Government ban on sugary soft drinks goes too far

Government does have a role in public health, but that is through education, rather than consumption mandates.

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Let's be clear. We do not believe it's wise or healthy to down one sugary drink after another. These high calorie drinks -- usually sodas -- should be consumed in moderation.

Yet, we are troubled by the effort in New York to allow the city government to dictate the quantity of sugary beverages that can be purchased by an individual. Coke, Pepsi and every other brand of beverage are products that can be purchased legally. It is simply not the business of government to regulate our eating and drinking.

New York Mayor Michael Bloomberg has called for a ban on large sugary drinks in restaurants, theaters and elsewhere.

"Sugary drink consumption is a key driver of the obesity epidemic," Bloomberg said. "This year an estimated 5,800 New Yorkers will die because they are obese or overweight."

Nobody disputes this is a problem in New York or anywhere else in America. But if government can set a limit for the amount of sugary drinks consumed, what's next? Gravy? Fried foods? Macaroni and cheese? Candy bars? Cakes? Pies? Red meat?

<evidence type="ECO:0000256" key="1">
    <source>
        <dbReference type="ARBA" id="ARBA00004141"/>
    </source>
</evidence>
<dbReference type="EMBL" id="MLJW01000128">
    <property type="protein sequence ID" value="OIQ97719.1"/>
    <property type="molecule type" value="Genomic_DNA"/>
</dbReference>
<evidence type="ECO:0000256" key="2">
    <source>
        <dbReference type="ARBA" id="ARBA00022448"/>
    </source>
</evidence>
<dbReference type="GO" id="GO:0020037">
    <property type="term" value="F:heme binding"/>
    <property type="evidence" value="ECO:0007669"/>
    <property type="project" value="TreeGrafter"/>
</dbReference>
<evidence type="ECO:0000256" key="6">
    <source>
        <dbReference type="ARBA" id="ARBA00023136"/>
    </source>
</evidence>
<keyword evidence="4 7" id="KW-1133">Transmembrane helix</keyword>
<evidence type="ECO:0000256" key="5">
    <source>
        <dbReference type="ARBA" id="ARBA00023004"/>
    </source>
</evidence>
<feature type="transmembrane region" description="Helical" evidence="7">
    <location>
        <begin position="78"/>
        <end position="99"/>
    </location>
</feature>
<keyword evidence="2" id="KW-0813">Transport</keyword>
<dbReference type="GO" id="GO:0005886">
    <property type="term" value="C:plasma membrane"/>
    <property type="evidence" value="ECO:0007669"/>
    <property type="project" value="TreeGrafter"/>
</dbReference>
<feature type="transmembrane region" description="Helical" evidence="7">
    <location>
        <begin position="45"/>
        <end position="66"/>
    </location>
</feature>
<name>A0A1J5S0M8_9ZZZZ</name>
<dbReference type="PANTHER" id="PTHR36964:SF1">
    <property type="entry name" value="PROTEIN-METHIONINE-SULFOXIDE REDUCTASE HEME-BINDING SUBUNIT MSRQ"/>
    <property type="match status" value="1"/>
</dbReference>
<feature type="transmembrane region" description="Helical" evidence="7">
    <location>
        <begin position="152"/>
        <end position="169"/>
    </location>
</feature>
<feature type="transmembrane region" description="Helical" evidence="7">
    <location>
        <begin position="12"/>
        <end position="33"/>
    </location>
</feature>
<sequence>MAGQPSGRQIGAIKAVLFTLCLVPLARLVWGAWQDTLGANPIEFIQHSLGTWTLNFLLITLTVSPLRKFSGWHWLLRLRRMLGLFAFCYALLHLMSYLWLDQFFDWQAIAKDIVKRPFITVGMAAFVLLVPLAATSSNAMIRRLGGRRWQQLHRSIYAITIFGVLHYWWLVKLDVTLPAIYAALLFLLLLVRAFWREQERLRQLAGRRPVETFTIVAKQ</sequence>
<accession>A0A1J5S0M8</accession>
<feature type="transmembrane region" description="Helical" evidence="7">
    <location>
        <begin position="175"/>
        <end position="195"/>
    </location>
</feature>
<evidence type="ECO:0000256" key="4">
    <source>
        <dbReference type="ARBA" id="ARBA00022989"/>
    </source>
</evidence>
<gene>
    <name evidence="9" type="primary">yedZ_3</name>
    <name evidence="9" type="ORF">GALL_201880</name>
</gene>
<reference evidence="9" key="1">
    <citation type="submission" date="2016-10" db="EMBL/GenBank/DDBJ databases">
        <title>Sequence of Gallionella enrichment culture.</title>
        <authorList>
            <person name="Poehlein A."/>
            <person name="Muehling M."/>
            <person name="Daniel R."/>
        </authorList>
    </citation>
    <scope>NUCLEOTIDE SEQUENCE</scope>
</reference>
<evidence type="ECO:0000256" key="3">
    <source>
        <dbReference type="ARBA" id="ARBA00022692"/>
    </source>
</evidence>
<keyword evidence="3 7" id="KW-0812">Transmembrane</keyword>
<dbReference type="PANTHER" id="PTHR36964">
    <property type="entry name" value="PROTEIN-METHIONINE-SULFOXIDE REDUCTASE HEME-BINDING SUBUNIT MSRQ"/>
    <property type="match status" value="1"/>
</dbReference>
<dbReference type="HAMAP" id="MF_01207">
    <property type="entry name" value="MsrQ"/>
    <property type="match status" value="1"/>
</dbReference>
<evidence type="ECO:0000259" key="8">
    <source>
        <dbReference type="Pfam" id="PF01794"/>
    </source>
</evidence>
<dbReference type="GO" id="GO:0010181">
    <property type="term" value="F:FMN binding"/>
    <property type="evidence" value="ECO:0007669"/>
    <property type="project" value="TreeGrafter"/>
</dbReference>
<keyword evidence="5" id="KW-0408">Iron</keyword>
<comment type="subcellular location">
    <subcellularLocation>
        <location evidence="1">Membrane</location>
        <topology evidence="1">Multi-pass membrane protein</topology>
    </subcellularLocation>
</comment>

This ban on large drinks has crossed the line.

Government does have a role in public health, but that is mostly through education. Government shouldn't be acting like parents -- cutting our meat and deciding whether we can have ice cream.

It is fine -- maybe even wise -- for government-run public schools to limit or not offer sugary drinks. Offering healthy choices at schools is, in our opinion, part of the education process.

The ban on large drinks in New York is under fire on several fronts.

About 100 people gathered on the steps of City Hall to protest the proposed ban, which must be approved by the city's Board of Health (appointed by the mayor).

Opponents, including members of the restaurant and soft drink industries as well as libertarians, have accused him of attempting to institute a "nanny state" with far-reaching government controls that infringe on individual choice, The Associated Press reported.

The opponents have it right. A private business should have the freedom to decide whether it's a good business decision to offer or not offer certain products such as Coke and Pepsi. And adults should have the right to decide for themselves if they want a sugary drink and how much they want to drink.

We appreciate the noble effort to try to save lives, but government can't -- and shouldn't -- bubble wrap every person to protect them from possible harm. Risks, including making the choice to consume unhealthy foods and drink, are simply part of life.

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